So you are saying from the very beginning, the Big Bang, when there first appeared something rather than nothing, there were these “caves”? In other words, God produced the very beginning elements in such a way that there was sure to be the end result of humans, etc? I’m sorry if I am simply repeating what you are saying in a different way, I just want to make sure I understand. If the caves are sort of analogous to God ( or at least his fore thought???), then is this basically some sort of guided evolution??

String theory is beyond me. It is something I want to learn more about, but just haven’t made it around to that subject yet…

I guess we will have to agree to disagree here.

It depends on the qualities the “inexplicable” has as compared with material existence.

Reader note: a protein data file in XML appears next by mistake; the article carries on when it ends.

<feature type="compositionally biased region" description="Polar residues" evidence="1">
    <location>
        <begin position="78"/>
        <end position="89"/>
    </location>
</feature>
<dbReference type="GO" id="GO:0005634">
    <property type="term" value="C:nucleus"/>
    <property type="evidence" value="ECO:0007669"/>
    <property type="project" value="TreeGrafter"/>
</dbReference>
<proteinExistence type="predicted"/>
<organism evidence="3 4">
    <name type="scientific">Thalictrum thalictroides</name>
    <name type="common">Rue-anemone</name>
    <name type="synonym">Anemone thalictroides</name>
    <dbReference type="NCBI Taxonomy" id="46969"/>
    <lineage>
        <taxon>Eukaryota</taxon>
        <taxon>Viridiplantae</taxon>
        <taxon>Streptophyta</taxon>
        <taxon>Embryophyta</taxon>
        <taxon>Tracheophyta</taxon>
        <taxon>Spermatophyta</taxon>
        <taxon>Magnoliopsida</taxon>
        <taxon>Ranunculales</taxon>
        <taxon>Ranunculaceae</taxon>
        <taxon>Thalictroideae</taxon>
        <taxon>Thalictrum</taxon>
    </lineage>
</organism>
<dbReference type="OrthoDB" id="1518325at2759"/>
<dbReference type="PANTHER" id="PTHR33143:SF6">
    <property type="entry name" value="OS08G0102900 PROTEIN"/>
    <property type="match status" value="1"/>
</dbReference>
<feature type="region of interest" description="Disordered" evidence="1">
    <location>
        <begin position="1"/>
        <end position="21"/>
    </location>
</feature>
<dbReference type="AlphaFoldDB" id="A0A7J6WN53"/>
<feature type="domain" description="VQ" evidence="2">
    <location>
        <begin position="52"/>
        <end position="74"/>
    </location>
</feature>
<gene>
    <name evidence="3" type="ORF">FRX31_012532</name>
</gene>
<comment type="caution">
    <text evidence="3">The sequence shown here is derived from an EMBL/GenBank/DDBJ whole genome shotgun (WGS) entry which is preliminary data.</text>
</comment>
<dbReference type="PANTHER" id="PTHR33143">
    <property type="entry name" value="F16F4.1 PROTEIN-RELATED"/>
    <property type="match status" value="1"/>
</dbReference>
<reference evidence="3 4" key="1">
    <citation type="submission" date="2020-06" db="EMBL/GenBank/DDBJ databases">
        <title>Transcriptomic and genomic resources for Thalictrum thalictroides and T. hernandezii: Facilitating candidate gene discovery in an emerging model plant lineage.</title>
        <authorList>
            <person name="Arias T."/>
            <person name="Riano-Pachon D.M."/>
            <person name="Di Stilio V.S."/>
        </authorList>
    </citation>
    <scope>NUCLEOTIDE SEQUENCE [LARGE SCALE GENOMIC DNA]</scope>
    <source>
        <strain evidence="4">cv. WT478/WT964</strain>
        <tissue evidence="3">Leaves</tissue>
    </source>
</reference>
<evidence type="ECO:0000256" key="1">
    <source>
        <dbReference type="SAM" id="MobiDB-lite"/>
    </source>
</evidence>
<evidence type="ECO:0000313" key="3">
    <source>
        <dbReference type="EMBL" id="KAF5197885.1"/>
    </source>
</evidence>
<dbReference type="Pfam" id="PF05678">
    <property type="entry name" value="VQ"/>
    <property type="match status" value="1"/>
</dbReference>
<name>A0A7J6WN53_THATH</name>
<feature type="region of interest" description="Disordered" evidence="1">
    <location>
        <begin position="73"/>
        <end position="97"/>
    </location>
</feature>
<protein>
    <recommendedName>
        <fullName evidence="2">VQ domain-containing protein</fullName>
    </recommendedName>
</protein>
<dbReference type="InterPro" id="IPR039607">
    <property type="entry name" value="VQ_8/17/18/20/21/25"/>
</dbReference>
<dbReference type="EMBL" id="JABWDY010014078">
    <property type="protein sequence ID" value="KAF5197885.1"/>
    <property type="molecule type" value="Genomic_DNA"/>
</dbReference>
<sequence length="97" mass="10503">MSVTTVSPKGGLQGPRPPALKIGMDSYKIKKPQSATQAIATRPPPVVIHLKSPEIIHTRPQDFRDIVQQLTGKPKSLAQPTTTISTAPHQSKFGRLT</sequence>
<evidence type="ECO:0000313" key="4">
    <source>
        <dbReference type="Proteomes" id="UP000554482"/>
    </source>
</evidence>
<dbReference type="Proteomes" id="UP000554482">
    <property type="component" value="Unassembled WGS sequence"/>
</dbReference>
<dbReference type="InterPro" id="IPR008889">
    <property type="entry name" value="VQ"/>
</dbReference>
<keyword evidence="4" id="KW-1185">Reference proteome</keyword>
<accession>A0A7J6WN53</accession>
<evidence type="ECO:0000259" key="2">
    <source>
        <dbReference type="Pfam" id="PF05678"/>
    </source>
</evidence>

This is a little off topic, but the disciples not recanting is not what is particularly convincing to me. I think the most convincing account I read was N.T. Wright’s “Resurrection of the Son of God”. What the disciples were expecting was not the resurrection. It was a complete overthrow of everything they had come to believe, but they completely embraced it unilaterally and emphatically. Their refusal to recant is only a small part of that, but it is an important aspect of it.

I am not disagreeing with you at all. I agree that there can be more than one explanation for things and that just because there is a scientific explanation does not mean that there is not another explanation as well. If I turn a light on, there are several reasons that it is on. I turned it on. The electrical currents flowing are another reason. I get it. :slight_smile:

It can’t be rationally disagreed with GStanto. But that’s OK. Our passions enslave our reason as a rule. That’s why I’m a Christian after all. How does it depend?

So shifting back to the title and OP from the off topic digression…